How research has changed : online catalogues

Welcome to another post in how research has changed (well, for those of us who are more than 5 or so years out of school.)

Today’s installment is about online catalogues.

Massive pendulum clock (from the Warner Brothers Harry Potter studios) with the text "Times change"

The state of the map

These days, most libraries (even very small ones) are likely to have some online method of accessing their collection online.

If you’re responsible for a small library – like many religious communities have, or community centres or hobby groups, there are some great tools out there to manage your collection.

My personal recommendation is LibraryThing, which has an option called TinyCat that provides circulation and other tools to small libraries. TinyCat is free for personal use (which covers ‘I am lending things from my personal collection to friends’) and very affordable otherwise.

Bigger and established libraries obviously have more elaborate systems – which can be a good thing or a completely overwhelming thing, depending. Sometimes it can be really hard to figure out how to do a search, or what works. That’s what this article is for – to give you some tips.

WorldCat

WorldCat is what is referred to as a union catalogue. Thousands of libraries around the world share records, so that you can try searching on a title (or author, or subject) and see books and other items.

You can enter a zip code to figure out what libraries near you might have a copy (very useful for figuring out if you can get a copy easily, or need to look at interlibrary loan. And if you need to look at interlibrary loan, knowing where there are copies can help you with the request.

WorldCat is also great for helping you figure out things like the most recent edition of regularly revised books, or tracking down older books that may not be in bookstores or in print anymore.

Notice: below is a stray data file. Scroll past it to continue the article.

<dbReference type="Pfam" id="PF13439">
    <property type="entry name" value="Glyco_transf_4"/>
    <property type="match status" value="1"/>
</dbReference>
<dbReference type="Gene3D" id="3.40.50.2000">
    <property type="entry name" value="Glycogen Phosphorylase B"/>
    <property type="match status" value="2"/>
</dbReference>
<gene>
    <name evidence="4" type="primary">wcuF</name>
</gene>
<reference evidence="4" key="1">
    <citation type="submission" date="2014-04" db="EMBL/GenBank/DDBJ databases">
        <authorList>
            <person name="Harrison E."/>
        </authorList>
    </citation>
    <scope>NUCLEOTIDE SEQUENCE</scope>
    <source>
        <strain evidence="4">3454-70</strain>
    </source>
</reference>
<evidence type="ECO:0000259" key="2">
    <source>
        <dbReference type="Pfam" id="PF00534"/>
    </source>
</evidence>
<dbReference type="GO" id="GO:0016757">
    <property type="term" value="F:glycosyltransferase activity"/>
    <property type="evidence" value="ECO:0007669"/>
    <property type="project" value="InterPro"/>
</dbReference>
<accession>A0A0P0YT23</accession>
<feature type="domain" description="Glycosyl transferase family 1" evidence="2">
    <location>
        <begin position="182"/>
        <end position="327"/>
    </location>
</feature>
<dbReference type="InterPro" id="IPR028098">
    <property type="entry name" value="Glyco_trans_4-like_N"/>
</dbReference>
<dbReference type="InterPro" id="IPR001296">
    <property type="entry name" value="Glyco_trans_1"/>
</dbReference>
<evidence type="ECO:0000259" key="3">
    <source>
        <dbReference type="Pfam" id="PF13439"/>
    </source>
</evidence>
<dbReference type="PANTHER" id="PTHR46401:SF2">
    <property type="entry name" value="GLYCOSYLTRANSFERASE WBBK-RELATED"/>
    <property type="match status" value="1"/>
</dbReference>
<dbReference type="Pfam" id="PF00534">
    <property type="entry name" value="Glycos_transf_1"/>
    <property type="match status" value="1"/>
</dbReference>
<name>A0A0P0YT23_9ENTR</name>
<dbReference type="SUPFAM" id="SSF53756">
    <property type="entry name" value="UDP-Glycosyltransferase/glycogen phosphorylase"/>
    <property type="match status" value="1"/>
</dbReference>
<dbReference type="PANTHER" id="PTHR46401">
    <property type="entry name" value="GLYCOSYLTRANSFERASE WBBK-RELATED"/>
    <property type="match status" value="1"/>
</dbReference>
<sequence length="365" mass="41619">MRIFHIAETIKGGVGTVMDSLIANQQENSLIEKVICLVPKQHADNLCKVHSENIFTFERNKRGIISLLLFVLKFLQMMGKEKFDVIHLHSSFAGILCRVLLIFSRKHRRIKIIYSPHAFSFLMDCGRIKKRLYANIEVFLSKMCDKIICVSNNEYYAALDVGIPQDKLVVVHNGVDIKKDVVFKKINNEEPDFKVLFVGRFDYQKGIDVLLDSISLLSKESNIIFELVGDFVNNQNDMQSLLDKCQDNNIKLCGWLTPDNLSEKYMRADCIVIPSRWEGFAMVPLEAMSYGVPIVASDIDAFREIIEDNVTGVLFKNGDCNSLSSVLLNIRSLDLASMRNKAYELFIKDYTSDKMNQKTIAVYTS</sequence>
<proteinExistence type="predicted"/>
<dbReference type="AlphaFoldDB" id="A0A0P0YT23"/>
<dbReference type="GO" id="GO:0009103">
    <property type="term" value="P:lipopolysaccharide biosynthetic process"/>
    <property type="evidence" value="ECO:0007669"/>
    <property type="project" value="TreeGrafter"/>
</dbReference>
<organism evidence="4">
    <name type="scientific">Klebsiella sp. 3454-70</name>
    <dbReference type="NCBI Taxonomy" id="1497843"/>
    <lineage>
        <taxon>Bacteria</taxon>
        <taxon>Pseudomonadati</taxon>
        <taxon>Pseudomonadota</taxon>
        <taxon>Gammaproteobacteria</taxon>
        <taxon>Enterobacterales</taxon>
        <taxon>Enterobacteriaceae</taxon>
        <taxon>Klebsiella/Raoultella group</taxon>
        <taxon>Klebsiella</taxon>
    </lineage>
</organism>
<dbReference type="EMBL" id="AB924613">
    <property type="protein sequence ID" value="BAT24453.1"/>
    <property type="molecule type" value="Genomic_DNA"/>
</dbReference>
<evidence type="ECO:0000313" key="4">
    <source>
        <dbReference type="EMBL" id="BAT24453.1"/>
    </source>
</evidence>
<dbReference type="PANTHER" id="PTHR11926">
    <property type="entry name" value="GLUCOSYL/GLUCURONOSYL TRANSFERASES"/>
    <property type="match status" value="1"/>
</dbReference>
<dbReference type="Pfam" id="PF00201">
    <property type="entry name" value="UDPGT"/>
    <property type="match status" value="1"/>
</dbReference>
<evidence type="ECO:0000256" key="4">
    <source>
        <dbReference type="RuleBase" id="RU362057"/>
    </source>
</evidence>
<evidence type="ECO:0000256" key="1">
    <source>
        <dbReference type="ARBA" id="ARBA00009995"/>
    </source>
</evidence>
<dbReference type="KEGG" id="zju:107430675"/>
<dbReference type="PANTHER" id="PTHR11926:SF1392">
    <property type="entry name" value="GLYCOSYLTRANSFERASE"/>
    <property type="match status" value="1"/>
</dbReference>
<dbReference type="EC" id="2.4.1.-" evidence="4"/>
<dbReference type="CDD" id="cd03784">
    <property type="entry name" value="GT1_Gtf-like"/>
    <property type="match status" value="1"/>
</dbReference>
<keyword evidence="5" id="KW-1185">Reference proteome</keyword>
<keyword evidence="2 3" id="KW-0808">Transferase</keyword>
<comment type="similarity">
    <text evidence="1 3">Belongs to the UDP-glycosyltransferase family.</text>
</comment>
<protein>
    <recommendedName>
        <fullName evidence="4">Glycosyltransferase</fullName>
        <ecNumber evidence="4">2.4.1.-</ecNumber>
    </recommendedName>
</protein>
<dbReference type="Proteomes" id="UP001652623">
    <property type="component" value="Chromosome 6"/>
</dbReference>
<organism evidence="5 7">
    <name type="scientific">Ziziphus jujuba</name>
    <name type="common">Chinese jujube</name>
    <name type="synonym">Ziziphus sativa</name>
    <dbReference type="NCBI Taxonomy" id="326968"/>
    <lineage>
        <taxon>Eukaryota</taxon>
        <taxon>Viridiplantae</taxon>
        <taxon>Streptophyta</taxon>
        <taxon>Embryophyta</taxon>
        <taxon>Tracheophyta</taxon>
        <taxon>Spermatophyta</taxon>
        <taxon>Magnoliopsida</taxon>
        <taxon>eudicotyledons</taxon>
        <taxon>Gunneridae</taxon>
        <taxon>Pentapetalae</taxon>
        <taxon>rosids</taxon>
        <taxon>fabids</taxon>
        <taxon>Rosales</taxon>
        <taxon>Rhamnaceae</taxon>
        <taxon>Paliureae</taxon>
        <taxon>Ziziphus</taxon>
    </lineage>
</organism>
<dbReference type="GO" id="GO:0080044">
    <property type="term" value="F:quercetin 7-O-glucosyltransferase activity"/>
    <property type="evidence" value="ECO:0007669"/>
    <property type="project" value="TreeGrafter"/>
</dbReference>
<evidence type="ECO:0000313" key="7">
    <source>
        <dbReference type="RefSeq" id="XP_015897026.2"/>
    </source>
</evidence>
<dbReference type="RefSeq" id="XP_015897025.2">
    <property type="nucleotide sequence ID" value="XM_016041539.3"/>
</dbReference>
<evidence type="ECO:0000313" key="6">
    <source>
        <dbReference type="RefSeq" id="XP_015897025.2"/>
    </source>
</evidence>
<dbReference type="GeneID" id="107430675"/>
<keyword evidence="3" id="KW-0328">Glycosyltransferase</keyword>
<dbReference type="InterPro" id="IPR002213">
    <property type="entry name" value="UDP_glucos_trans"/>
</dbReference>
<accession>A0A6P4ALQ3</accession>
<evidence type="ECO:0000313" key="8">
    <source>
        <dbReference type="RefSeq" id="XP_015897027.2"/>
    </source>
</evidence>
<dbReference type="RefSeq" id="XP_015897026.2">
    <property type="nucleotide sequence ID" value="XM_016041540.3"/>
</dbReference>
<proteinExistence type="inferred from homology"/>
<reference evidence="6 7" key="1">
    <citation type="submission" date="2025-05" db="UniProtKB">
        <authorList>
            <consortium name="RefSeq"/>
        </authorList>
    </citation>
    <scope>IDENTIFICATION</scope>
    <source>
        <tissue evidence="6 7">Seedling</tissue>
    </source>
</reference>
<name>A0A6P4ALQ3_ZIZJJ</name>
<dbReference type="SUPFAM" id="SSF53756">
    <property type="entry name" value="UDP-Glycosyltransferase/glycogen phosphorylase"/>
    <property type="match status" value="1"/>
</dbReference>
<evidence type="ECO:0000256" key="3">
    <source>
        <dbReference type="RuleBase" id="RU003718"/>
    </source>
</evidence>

Library of Congress

In the United States, many books end up in the Library of Congress, which is the library of record for the country. (Other countries have similar things). This covers books published in that country, and also selections from other places.

The Library of Congress catalogue is a good way to find out more about topics, titles, and authors – and it will also help you find the most widely used subject headings for many topics.

Information in entries

Many online catalogues have some additional nifty tools that can help you. For example, you are often able to click on the subject headings for a particular title, and it will help you find other books with that subject. (You can do the same thing for the author, and sometimes for other aspects.)

Some catalogues have an option to ‘browse nearby on shelf’ which will show you titles that are near the one you’re currently looking at. This is really handy if you want to see other items that are closely related but may have different subject headings assigned.

Limitations

Of course, not everything works in an ideal way. So, as well as talking about the awesomeness of online catalogues, we have to talk about some of the limitations.

Not all books are in libraries

The biggest one is that not all books end up in libraries.

Many libraries don’t collect widely in the popular Pagan and magical title areas – they’ll get a few every year, but not everything that’s published. The same is true for other topic areas, especially those that rely on self-publishing, small niche publishers, or other areas of publishing.

For these, you’ll have to go to places that focus on that topic, to commercial sellers (at least to get a sense of what’s out there) or to resources like bibliographies and publisher websites as you can find them.

Not all libraries are part of WorldCat

Being part of a union catalogue system comes with obligations for the libraries – and those don’t make sense for most smaller specialised libraries. These can involve things like how records are shared (small libraries may be using software or formats that doesn’t make this at all easy), involve staff time they just don’t have, or other factors.

(The library I work in doesn’t share our catalogue with anyone, though it’s available online. We use both a less common back-end, and we use highly specialised subject headings that would mesh badly with other systems.)

You still have to figure out access

Just because you know a book exists doesn’t mean it’s easy to get your hands on it, unfortunately!

You may still have to figure out how to get a book through interlibrary loan, track down a used copy you can afford (if one exists), or get yourself to a library where you can access it. But at least, with modern tools, you can figure out what your options are, mostly from the comfort of your computer (or even a mobile device.)

Next time

Next time, I’ll be talking about databases and options for access.

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